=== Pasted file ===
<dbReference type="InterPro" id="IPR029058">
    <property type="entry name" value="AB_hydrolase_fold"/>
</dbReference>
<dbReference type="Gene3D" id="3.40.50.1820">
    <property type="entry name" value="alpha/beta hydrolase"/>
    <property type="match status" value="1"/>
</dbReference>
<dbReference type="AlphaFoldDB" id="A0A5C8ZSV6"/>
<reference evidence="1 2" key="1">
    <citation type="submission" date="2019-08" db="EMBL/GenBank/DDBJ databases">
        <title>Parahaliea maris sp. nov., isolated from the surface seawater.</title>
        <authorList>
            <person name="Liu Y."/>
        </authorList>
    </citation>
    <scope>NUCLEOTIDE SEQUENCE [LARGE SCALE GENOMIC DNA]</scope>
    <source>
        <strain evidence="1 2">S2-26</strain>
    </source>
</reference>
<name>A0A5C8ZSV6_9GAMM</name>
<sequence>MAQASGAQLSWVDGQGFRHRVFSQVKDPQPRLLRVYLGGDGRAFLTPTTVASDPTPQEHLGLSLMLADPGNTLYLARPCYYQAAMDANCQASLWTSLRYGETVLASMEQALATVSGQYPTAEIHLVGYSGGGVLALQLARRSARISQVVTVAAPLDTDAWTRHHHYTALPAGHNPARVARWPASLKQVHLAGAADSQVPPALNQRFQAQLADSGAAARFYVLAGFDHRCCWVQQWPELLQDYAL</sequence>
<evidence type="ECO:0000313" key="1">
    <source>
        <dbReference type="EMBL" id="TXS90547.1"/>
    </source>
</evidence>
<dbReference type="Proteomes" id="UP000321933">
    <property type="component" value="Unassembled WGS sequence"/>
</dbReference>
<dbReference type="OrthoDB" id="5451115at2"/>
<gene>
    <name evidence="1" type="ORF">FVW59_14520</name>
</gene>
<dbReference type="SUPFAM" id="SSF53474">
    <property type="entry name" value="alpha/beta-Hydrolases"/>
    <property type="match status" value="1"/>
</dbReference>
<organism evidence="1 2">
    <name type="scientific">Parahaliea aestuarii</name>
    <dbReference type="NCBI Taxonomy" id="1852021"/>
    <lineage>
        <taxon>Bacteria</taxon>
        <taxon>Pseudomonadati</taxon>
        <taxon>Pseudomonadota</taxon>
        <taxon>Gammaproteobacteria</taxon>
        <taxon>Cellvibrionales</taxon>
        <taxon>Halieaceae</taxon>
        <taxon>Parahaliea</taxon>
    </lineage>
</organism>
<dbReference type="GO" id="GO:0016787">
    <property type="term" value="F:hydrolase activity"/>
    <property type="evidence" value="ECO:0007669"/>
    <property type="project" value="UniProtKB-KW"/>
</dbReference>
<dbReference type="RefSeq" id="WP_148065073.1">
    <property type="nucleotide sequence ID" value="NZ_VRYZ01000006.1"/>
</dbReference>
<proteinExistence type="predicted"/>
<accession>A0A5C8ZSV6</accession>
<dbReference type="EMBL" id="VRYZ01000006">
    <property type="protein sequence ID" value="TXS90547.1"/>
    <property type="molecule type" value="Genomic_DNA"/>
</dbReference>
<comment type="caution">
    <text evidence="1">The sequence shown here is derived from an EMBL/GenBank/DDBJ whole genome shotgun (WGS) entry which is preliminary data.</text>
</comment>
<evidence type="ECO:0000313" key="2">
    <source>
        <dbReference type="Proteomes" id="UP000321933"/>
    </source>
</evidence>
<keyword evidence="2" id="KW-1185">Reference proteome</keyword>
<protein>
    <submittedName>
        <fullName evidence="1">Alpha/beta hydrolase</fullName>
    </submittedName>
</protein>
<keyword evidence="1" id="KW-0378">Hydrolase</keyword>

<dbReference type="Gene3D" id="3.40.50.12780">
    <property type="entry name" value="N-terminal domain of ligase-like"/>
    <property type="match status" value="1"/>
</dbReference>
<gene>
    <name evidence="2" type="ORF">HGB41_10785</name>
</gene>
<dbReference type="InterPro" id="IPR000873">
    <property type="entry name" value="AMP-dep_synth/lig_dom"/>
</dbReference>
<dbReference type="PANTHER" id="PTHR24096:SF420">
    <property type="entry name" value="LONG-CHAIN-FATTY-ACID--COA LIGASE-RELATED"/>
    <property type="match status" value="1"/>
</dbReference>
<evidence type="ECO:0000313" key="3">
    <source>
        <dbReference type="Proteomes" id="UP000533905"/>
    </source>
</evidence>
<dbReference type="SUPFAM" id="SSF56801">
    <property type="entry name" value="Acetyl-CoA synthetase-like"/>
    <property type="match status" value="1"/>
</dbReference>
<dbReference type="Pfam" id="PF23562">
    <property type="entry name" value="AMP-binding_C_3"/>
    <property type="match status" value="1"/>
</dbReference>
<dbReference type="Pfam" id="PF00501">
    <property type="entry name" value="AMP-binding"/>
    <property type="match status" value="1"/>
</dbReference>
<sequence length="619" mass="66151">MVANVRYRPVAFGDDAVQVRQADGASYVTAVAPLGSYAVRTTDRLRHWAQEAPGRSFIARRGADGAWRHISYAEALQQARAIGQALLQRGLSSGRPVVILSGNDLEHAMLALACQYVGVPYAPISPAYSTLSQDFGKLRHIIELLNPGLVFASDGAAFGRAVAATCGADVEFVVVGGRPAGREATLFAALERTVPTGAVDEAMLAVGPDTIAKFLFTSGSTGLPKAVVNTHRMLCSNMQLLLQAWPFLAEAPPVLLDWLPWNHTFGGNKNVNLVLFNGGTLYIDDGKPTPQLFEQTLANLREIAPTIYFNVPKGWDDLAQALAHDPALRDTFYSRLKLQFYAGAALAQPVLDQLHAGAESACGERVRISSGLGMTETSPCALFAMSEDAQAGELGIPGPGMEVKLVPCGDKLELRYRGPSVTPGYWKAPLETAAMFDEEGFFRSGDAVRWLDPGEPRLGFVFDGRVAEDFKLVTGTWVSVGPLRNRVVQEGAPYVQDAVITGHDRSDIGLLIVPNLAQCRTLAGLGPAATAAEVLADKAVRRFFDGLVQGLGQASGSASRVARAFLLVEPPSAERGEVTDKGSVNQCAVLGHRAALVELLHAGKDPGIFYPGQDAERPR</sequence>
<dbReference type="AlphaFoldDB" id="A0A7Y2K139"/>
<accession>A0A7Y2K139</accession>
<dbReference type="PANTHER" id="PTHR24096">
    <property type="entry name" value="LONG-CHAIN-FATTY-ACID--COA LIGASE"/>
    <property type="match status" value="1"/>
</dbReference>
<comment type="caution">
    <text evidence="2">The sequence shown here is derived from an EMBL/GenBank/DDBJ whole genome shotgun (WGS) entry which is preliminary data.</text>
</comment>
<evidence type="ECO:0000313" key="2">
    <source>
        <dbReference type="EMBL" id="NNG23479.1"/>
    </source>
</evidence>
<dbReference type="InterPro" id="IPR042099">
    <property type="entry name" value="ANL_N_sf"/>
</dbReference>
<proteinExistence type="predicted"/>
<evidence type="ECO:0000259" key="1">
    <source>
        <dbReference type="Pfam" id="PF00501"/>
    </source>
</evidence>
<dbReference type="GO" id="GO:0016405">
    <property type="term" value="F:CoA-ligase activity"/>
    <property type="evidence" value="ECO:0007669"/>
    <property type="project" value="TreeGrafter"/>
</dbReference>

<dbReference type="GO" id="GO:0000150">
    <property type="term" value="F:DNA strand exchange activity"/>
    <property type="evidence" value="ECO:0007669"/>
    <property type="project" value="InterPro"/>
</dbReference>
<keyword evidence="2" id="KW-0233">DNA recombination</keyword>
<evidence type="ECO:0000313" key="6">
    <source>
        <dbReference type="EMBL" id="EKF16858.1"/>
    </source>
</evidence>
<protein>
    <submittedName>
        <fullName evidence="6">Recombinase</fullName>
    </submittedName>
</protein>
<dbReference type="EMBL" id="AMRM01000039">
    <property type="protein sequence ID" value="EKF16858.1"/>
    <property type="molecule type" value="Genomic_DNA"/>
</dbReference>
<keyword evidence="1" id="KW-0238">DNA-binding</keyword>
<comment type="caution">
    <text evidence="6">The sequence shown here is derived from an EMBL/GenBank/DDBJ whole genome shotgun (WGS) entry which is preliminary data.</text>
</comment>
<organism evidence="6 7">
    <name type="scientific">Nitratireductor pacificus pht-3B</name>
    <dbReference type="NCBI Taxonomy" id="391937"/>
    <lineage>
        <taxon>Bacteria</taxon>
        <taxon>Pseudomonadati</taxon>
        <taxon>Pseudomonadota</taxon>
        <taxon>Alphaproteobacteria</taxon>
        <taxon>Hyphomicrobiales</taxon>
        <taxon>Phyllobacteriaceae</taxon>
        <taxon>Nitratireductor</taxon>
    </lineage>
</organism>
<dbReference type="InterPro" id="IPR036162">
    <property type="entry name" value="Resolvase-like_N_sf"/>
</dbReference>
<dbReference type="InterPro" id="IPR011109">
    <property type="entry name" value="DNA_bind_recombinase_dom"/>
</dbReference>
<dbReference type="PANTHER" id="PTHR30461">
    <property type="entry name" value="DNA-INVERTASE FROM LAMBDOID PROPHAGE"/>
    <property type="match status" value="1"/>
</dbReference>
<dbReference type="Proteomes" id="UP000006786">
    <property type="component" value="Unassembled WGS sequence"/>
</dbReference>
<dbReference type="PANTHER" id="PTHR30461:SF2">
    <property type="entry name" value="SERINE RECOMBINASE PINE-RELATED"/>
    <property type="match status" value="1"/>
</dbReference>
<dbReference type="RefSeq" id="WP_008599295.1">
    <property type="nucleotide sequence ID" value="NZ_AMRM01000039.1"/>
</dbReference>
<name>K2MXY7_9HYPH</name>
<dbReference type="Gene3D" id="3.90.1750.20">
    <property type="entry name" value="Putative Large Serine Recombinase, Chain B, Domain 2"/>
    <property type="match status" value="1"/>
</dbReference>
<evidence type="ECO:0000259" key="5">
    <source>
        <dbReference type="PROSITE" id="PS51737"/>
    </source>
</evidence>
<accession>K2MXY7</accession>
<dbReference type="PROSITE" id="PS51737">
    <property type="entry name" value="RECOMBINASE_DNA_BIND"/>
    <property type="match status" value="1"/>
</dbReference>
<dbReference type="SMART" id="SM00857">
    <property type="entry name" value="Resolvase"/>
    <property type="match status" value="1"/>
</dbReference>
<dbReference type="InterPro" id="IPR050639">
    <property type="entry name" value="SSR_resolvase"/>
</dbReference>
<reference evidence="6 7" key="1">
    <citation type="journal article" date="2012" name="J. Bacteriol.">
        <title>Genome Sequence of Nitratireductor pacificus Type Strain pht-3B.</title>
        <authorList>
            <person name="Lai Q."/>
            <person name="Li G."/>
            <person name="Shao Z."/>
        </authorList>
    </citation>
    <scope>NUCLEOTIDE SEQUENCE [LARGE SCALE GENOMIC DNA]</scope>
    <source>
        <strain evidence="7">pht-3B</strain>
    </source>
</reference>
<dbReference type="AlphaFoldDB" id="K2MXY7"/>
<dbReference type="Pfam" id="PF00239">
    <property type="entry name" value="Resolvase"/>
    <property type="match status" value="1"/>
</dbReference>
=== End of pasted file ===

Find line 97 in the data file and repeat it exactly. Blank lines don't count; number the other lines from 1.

        <dbReference type="Proteomes" id="UP000533905"/>